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Want to know how to taper? Ask a candle maker

Kathy Shaw, the owner of the Beeswax Candle Company, dips tapers in her studio, in Lynchburg, Va.

Tom Comeau, of Michael Thomas Clothiers, shows off a tapered pair of pants.

Hand-dipped tapers, from the Beeswax Candle Company.

Today, we got a look at the minutes from the Federal Reserve’s last meeting, and with them, a clue as to the fate of the Fed's program that has been buying $85 billion worth of bonds and mortgage-backed securities every month in order to boost the economy.

Fed policymakers say that, while growth has been a bit weaker than they expected, it is still good enough for them to start trimming those purchases in coming months. That much-awaited trimming has come to be called “the taper,” and when it finally arrives, the stakes are going to be high.

If you want to learn about how to taper, talk to Tom Comeau, who owns and operates Michael Thomas Clothiers in Washington. He’s been in the clothing business for more than 35 years. And while the Fed will taper what’s known as “quantitative easing,” or QE3, Comeau tapers pants – that’s wide around the thigh, narrow at the ankle.

“Your hand has to be very skilled,” he says, as he turns a pair of slacks inside out to show the stitching. If you aren’t skilled, if you cut off too much fabric, you could ruin the pants. If the Fed cuts back too much, the economy could suffer. Comeau knows when to stop, because he has done this a thousand times before, but the Fed doesn’t have much experience tapering.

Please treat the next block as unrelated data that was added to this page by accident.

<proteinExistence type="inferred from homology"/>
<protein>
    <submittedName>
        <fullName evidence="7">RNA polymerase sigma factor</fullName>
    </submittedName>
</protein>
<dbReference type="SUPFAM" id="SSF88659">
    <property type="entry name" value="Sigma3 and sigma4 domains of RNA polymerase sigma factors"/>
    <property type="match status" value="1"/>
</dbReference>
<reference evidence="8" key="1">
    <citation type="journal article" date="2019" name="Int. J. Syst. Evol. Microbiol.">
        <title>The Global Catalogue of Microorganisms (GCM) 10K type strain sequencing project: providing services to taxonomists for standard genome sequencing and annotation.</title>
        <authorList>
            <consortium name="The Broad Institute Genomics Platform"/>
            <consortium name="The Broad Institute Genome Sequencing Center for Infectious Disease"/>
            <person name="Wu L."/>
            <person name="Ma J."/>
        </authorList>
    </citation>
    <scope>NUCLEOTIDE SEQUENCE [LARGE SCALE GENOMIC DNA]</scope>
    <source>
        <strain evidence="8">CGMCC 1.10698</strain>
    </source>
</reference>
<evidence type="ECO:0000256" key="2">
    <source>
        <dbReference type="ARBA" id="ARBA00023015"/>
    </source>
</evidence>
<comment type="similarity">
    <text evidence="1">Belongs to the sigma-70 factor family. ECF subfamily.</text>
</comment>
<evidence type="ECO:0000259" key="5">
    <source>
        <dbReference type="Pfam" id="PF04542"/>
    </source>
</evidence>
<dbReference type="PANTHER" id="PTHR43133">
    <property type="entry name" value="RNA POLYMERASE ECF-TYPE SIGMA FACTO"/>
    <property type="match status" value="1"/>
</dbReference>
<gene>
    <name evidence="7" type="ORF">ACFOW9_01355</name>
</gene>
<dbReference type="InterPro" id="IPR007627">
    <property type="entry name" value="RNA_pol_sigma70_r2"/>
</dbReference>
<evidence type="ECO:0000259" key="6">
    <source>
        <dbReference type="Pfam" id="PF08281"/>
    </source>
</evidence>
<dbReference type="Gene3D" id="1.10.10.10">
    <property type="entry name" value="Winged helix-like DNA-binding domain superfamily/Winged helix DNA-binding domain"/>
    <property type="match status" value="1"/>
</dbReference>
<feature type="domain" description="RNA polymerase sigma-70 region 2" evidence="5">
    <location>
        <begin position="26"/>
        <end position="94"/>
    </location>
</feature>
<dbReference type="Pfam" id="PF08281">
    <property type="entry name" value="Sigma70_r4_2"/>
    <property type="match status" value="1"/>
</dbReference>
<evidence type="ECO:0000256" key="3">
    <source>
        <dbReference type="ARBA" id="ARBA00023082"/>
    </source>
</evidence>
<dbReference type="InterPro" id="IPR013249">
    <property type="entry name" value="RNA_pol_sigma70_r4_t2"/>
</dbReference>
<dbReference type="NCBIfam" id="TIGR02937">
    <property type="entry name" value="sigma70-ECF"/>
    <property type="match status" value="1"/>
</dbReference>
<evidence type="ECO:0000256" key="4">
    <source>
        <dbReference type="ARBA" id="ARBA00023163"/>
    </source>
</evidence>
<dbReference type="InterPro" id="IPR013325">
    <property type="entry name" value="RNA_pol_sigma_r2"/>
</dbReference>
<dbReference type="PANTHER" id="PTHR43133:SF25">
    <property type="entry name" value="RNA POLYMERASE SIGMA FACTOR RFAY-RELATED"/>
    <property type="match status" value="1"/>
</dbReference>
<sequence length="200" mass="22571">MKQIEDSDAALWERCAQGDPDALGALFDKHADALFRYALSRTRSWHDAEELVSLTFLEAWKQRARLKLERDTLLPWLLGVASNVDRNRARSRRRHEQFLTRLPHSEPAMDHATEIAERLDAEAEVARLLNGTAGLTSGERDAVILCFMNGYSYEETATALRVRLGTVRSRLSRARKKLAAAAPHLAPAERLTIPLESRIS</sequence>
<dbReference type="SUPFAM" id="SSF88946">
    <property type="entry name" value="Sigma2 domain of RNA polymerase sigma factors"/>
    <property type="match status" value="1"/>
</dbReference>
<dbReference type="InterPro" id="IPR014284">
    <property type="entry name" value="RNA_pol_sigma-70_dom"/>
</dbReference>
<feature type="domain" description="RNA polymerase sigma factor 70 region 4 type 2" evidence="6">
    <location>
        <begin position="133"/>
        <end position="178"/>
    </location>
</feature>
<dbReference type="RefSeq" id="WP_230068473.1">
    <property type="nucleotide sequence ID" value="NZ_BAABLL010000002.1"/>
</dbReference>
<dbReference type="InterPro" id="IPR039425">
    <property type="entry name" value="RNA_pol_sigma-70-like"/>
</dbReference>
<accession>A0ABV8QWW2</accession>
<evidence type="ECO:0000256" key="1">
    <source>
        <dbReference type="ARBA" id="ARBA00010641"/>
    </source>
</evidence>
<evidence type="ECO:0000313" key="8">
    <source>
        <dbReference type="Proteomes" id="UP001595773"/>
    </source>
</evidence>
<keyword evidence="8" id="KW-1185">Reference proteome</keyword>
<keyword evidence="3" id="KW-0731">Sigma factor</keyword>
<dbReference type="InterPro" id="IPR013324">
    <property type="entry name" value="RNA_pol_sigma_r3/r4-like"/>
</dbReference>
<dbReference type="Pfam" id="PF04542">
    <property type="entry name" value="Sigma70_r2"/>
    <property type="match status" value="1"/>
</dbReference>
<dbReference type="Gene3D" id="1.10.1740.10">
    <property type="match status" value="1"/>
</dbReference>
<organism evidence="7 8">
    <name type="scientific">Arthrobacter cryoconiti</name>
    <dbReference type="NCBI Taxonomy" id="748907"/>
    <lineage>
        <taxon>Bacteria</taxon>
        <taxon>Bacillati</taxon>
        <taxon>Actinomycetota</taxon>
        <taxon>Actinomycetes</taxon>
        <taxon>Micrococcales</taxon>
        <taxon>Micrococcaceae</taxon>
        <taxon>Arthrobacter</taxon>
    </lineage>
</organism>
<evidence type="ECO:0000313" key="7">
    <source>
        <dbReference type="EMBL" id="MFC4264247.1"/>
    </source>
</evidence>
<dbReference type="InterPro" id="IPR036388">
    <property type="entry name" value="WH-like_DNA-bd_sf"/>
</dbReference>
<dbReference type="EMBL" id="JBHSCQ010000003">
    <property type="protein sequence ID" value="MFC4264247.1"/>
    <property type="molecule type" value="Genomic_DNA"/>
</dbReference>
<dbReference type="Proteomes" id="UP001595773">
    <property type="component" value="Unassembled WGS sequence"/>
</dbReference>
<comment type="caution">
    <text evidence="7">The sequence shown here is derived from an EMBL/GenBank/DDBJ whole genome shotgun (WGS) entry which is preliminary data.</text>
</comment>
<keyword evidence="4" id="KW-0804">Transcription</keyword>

“It is definitely learning by doing,” says Justin Wolfers, a professor of economics and public policy at the University of Michigan and a senior fellow at The Brookings Institution. “And it’s going to be a process of experimenting, and I think that is one of the reasons the taper is going to be so gradual.”

According to Kevin Jacques, the Boynton D. Murch Chair in Finance at Baldwin Wallace University, timing is very important when you’re tapering a bond-buying program.

“As the Fed undertakes this, it has to gauge how the economy is going to respond, and how financial markets are going to respond,” he says.

Ditto for Kathy Shaw, who owns the Beeswax Candle Company in Lynchburg, Va., where she hand dips tapered candles. Standing near a melting machine that contains 100 pounds of beeswax, she explains that timing is everything for her kind of tapering, too. 

“If you try to accelerate the process, if you try to dip it too quickly, you’re going to wash away all the wax that you’ve established,” she says.

According to Shaw, you have to allow the candles to cool for three minutes in between each dip. But this is more art than science. She warms the wax to about 160 degrees.

“If you have it too hot, it won’t stick to the wick,” Shaw explains. “And if it’s too cool, it will get very lumpy.  So we hope for the perfect temperature.”

She is worried about getting the temperature just right. For the Fed, it’s about buying just the right amount of bonds. If it doesn’t, according to Jacques, “the economy could slow down.”

“Mortgage rates could go up,” he continues. “It could have an adverse effect on the stock market and financial wealth.”

On top of that, consumption could go down, which could be way worse for our two taper-ers than a broken candle or a botched pair of pants.

About the author

David Gura is a reporter for Marketplace, based in the Washington, D.C. bureau.

Tom Comeau, of Michael Thomas Clothiers, shows off a tapered pair of pants.

Hand-dipped tapers, from the Beeswax Candle Company.

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